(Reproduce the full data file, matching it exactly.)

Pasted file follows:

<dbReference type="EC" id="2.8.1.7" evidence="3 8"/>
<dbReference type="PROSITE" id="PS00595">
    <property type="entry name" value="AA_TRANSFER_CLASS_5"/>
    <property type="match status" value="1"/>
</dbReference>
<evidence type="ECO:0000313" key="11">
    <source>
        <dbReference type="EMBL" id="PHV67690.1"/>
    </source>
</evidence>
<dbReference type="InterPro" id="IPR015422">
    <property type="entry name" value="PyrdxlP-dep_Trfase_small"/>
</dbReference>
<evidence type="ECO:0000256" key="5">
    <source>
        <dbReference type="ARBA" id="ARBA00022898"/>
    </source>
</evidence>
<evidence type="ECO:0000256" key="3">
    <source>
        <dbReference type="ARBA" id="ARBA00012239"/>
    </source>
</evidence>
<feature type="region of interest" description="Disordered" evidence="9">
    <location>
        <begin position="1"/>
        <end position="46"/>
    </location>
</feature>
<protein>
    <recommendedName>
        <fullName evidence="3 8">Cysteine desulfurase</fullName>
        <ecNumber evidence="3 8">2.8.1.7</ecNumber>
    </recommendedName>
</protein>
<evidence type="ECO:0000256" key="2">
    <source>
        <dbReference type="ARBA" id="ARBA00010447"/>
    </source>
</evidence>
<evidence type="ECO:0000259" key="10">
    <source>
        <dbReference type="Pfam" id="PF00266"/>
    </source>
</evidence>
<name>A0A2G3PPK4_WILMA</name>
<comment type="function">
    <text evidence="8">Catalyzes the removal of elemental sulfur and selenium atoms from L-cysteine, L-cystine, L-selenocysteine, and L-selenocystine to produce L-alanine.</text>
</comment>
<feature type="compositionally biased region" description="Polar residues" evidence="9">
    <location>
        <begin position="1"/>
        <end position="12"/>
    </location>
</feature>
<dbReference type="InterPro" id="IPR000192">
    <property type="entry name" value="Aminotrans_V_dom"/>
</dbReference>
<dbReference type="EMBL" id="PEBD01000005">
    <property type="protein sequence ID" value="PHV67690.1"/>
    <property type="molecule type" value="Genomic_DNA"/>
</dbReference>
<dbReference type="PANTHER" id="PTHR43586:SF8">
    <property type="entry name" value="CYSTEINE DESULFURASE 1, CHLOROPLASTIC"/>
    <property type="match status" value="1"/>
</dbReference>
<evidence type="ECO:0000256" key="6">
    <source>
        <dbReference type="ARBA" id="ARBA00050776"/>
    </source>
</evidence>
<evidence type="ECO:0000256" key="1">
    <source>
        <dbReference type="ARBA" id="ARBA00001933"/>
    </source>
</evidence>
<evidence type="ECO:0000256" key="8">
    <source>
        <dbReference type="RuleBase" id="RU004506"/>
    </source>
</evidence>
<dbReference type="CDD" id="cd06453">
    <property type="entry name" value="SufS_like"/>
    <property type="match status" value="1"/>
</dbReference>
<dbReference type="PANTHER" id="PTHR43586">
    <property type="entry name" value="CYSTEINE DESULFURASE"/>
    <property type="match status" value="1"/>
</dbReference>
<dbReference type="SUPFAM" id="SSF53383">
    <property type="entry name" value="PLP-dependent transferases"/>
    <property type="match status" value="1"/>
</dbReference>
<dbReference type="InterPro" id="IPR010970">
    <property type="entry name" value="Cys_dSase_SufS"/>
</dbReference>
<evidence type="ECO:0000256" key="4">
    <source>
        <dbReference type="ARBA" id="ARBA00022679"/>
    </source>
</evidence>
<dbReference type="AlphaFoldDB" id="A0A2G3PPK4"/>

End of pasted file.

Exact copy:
<dbReference type="EC" id="2.8.1.7" evidence="3 8"/>
<dbReference type="PROSITE" id="PS00595">
    <property type="entry name" value="AA_TRANSFER_CLASS_5"/>
    <property type="match status" value="1"/>
</dbReference>
<evidence type="ECO:0000313" key="11">
    <source>
        <dbReference type="EMBL" id="PHV67690.1"/>
    </source>
</evidence>
<dbReference type="InterPro" id="IPR015422">
    <property type="entry name" value="PyrdxlP-dep_Trfase_small"/>
</dbReference>
<evidence type="ECO:0000256" key="5">
    <source>
        <dbReference type="ARBA" id="ARBA00022898"/>
    </source>
</evidence>
<evidence type="ECO:0000256" key="3">
    <source>
        <dbReference type="ARBA" id="ARBA00012239"/>
    </source>
</evidence>
<feature type="region of interest" description="Disordered" evidence="9">
    <location>
        <begin position="1"/>
        <end position="46"/>
    </location>
</feature>
<protein>
    <recommendedName>
        <fullName evidence="3 8">Cysteine desulfurase</fullName>
        <ecNumber evidence="3 8">2.8.1.7</ecNumber>
    </recommendedName>
</protein>
<evidence type="ECO:0000256" key="2">
    <source>
        <dbReference type="ARBA" id="ARBA00010447"/>
    </source>
</evidence>
<evidence type="ECO:0000259" key="10">
    <source>
        <dbReference type="Pfam" id="PF00266"/>
    </source>
</evidence>
<name>A0A2G3PPK4_WILMA</name>
<comment type="function">
    <text evidence="8">Catalyzes the removal of elemental sulfur and selenium atoms from L-cysteine, L-cystine, L-selenocysteine, and L-selenocystine to produce L-alanine.</text>
</comment>
<feature type="compositionally biased region" description="Polar residues" evidence="9">
    <location>
        <begin position="1"/>
        <end position="12"/>
    </location>
</feature>
<dbReference type="InterPro" id="IPR000192">
    <property type="entry name" value="Aminotrans_V_dom"/>
</dbReference>
<dbReference type="EMBL" id="PEBD01000005">
    <property type="protein sequence ID" value="PHV67690.1"/>
    <property type="molecule type" value="Genomic_DNA"/>
</dbReference>
<dbReference type="PANTHER" id="PTHR43586:SF8">
    <property type="entry name" value="CYSTEINE DESULFURASE 1, CHLOROPLASTIC"/>
    <property type="match status" value="1"/>
</dbReference>
<evidence type="ECO:0000256" key="6">
    <source>
        <dbReference type="ARBA" id="ARBA00050776"/>
    </source>
</evidence>
<evidence type="ECO:0000256" key="1">
    <source>
        <dbReference type="ARBA" id="ARBA00001933"/>
    </source>
</evidence>
<evidence type="ECO:0000256" key="8">
    <source>
        <dbReference type="RuleBase" id="RU004506"/>
    </source>
</evidence>
<dbReference type="CDD" id="cd06453">
    <property type="entry name" value="SufS_like"/>
    <property type="match status" value="1"/>
</dbReference>
<dbReference type="PANTHER" id="PTHR43586">
    <property type="entry name" value="CYSTEINE DESULFURASE"/>
    <property type="match status" value="1"/>
</dbReference>
<dbReference type="SUPFAM" id="SSF53383">
    <property type="entry name" value="PLP-dependent transferases"/>
    <property type="match status" value="1"/>
</dbReference>
<dbReference type="InterPro" id="IPR010970">
    <property type="entry name" value="Cys_dSase_SufS"/>
</dbReference>
<evidence type="ECO:0000256" key="4">
    <source>
        <dbReference type="ARBA" id="ARBA00022679"/>
    </source>
</evidence>
<dbReference type="AlphaFoldDB" id="A0A2G3PPK4"/>